Etiquette at work

Response to delayed meeting can be telling

By Peter Post
Globe Correspondent / July 10, 2011

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Q. I went for a job interview this morning set up by a contract agency; I even showed up 10 minutes early. They were interviewing another candidate. I waited until 25 minutes after my scheduled time. I e-mailed the contract agency to advise them of the situation and then left. They called me when I got home to find out what was going on, but they really did not seem to understand or be interested in the principle behind my actions.

I feel that the interviewer could have at least come out to offer a time frame . . . or an opportunity to reschedule. I felt the employer had no regard for my time, and this was only an interview. What if I was hired by the company?

Is there a better way to handle such a situation? I feel that if I tolerate any degree of disrespect in an interview, either from a contract agency or an employer, then it will be an open door for it to continue.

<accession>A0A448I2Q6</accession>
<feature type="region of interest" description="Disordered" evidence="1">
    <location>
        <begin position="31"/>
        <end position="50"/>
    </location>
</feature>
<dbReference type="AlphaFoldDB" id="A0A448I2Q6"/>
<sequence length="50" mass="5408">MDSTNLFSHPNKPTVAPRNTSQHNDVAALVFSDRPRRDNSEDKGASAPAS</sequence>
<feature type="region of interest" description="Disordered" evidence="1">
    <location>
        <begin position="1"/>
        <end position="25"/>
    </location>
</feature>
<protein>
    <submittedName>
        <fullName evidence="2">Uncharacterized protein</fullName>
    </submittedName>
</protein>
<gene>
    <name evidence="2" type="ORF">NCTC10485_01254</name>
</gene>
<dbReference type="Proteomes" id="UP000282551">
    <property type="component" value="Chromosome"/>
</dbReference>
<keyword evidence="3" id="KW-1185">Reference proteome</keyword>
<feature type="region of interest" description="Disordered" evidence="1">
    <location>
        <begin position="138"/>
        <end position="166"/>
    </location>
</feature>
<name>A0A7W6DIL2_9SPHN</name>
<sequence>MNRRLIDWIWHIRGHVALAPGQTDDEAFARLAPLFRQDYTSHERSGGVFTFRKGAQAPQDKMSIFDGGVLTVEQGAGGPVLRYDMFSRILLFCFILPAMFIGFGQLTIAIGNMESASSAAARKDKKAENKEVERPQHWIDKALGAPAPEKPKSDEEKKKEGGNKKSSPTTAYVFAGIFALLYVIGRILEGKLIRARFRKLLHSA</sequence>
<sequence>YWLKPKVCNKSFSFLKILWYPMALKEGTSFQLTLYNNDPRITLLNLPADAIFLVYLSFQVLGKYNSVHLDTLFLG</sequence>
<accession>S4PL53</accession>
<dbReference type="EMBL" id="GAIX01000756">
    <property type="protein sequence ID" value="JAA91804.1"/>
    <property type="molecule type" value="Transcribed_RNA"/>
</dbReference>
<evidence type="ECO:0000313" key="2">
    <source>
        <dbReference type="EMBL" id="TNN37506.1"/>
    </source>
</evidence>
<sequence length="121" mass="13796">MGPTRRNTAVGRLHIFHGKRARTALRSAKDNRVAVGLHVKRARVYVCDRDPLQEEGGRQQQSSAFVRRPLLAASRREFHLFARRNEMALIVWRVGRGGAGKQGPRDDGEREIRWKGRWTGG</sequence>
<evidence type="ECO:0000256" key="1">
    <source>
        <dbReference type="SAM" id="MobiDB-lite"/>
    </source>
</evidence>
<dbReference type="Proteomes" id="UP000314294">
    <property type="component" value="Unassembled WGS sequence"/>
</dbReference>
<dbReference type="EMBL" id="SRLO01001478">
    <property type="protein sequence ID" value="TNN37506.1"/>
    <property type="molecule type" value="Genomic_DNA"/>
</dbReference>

R.K.H., Richmond

A. How frustrating. Interviewers have a responsibility to manage their schedules and be on time. Despite the interviewer’s breach of etiquette, and assuming you didn’t have another appointment that would be affected, by choosing to wait you would have learned a lot about this company from the way the error was handled. In the meantime, you could have asked the receptionist or administrative assistant who greeted you:

■If you had the right time for your appointment.

■If the interviewer was aware of your arrival.

■If you were expected to wait or reschedule.

If you absolutely had to leave, you could have communicated that, politely, to the receptionist. Despite the poor first impression this company’s staff made, you had a chance to be a successful candidate while you were still in the interview process. By up and leaving, it became all about your perceived lack of professionalism rather than their lack of respect.

Unfortunately, that’s how the contract agency sees the situation, and it may affect your success in landing future interviews. The better move may have been to have stayed and completed the interview, and then you could have passed along your dissatisfaction to the contract agency.

E-mail questions about business etiquette to